Mumbai, July 27 (UNI) Although electronic payment system is still largely concentrated on high-end utilities and products, the common man is also getting into the act with 60 per cent of the sales being for non AC (air-conditioned) class, IRTC General Manager (operations), Sanjay Agarwal said.
Speaking at ''Digital Payments 2008'' conference here on Friday, Mr Agarwal said the electronic payment system could also be of great help to small traders like vegetable vendors in urban areas and migrant workers who cannot easily open bank accounts but need to make prompt payments for their daily transactions. Self Help Groups (SHGs) under micro finance schemes could also be beneficiaries.
TechProcess Solutions CEO Bikramjit Sen said, ''All the infrastructure has been concentrated in the biggest 10-15 cities of the country. When pan service is provided across the country, things will look up. This would bring the cost down and would benefit industries like insurance where transaction costs are high.'' However, what is stopping the growth are the banks and service providers themselves. While on one hand, banks pushing to break into new markets, they refuse upto 50 per cent of credit card applications. This has severely hampered the growth of the industry and diluted the confidence of consumers. Banks have also hesitated to undertake big transactions and have not developed clear-cut procedures, it was observed during the conference.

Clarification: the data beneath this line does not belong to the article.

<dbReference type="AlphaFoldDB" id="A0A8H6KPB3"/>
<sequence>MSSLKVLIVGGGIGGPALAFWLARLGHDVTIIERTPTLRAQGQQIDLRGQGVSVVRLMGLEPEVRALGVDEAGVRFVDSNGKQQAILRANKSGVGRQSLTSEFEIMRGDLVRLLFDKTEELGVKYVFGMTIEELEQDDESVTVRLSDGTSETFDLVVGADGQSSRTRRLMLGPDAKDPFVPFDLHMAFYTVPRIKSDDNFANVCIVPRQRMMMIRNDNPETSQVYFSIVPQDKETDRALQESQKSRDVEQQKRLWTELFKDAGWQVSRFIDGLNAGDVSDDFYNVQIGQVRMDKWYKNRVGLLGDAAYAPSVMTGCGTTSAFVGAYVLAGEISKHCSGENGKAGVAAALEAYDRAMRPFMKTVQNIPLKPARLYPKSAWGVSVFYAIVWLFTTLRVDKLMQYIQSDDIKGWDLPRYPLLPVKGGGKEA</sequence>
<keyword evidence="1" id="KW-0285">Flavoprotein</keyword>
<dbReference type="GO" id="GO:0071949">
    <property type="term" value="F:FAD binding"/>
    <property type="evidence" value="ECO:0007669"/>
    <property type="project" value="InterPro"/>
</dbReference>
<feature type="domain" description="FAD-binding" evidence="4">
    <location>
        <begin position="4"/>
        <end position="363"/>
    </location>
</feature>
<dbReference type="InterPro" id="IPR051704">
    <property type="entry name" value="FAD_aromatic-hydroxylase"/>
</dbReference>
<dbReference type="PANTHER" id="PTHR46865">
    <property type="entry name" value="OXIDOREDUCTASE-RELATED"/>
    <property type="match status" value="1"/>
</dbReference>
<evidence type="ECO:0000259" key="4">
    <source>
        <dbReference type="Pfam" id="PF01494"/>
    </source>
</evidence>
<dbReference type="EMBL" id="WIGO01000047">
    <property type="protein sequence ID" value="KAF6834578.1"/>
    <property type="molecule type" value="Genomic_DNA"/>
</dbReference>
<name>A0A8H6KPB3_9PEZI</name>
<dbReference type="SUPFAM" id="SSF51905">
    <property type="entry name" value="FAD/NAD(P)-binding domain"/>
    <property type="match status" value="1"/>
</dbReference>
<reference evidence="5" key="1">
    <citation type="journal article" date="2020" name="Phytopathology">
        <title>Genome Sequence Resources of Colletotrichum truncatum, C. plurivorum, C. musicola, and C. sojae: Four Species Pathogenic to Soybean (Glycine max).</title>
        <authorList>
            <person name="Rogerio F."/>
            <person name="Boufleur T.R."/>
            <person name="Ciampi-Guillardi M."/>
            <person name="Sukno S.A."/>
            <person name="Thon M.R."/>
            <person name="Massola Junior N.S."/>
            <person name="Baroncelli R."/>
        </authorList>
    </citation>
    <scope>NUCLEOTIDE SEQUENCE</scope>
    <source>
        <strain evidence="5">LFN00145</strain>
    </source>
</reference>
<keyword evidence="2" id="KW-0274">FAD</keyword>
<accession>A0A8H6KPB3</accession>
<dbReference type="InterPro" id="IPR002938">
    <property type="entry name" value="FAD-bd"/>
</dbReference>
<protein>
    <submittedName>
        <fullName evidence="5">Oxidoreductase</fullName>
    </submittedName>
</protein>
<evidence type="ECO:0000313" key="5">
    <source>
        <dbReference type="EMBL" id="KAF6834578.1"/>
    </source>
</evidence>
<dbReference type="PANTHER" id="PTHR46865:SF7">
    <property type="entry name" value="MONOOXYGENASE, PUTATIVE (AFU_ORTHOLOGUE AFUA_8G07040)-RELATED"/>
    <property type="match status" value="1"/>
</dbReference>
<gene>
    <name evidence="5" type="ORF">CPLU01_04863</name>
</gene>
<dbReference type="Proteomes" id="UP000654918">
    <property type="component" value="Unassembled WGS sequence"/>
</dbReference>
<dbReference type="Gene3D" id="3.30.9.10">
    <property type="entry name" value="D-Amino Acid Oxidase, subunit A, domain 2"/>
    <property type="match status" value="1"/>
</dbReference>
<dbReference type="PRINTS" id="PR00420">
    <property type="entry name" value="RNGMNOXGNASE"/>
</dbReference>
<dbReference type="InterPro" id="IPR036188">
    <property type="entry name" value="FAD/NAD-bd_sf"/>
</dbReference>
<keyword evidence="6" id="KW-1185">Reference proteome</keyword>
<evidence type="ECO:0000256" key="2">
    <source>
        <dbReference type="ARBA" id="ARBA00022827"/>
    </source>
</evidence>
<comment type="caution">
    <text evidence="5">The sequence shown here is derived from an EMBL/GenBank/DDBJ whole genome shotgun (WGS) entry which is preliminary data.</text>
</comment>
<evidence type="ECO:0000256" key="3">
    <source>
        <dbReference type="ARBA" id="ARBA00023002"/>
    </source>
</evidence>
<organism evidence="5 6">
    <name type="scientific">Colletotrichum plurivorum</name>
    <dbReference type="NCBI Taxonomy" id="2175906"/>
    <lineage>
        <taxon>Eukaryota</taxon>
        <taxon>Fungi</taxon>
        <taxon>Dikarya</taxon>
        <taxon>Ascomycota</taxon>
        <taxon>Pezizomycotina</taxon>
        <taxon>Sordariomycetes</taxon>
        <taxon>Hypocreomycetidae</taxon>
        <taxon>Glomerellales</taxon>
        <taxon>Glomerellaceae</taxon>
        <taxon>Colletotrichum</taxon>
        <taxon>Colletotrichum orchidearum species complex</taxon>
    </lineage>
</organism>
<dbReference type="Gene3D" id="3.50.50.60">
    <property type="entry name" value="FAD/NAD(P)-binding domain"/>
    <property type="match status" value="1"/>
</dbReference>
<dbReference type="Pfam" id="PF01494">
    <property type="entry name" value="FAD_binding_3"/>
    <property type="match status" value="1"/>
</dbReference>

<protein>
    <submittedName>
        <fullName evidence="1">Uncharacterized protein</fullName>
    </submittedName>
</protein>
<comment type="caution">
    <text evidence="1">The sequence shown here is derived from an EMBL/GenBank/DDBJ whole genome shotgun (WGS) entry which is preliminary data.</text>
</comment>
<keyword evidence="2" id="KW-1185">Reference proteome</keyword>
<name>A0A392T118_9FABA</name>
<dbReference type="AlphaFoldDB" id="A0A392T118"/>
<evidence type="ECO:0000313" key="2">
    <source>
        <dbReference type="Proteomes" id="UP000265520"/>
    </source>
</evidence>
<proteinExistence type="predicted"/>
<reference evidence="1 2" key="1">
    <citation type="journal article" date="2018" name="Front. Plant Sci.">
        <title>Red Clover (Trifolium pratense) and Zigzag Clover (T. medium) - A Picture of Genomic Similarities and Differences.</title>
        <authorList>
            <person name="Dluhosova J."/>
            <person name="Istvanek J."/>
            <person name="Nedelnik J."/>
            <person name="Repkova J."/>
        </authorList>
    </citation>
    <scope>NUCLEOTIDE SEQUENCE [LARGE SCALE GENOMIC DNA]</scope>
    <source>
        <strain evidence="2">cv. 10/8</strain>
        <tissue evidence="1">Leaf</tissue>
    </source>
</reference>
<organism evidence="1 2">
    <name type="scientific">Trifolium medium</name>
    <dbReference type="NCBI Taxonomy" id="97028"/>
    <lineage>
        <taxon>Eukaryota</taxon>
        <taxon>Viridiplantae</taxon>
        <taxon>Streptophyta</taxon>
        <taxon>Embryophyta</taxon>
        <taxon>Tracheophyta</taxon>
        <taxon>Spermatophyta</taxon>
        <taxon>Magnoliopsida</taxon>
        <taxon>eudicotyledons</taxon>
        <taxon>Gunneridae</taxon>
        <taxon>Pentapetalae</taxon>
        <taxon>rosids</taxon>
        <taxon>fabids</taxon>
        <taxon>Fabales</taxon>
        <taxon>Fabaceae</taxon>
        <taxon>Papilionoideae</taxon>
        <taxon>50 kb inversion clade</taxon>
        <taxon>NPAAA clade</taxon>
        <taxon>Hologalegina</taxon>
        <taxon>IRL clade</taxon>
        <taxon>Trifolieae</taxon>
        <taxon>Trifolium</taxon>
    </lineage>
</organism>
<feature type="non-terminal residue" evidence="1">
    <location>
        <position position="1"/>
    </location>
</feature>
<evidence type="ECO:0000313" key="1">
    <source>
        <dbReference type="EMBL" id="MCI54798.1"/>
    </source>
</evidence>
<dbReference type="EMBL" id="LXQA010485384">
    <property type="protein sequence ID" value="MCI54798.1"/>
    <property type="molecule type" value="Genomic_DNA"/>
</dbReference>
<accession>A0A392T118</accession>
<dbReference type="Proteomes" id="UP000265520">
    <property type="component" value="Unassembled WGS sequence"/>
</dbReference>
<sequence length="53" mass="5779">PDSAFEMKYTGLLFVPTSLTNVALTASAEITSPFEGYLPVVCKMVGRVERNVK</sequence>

''While banks and financial institutions have made use of technological advances, they will have to integrate them with the traditional system and their convergence is inevitable'', Mr Bikramjit said.
Already, the ball is rolling with the RBI expected to come out with its draft within a fortnight and has come out with guidelines for banks to follow. With the system in place, the country needs to tap the spending power of its people if it wants a place in the sun, he added.
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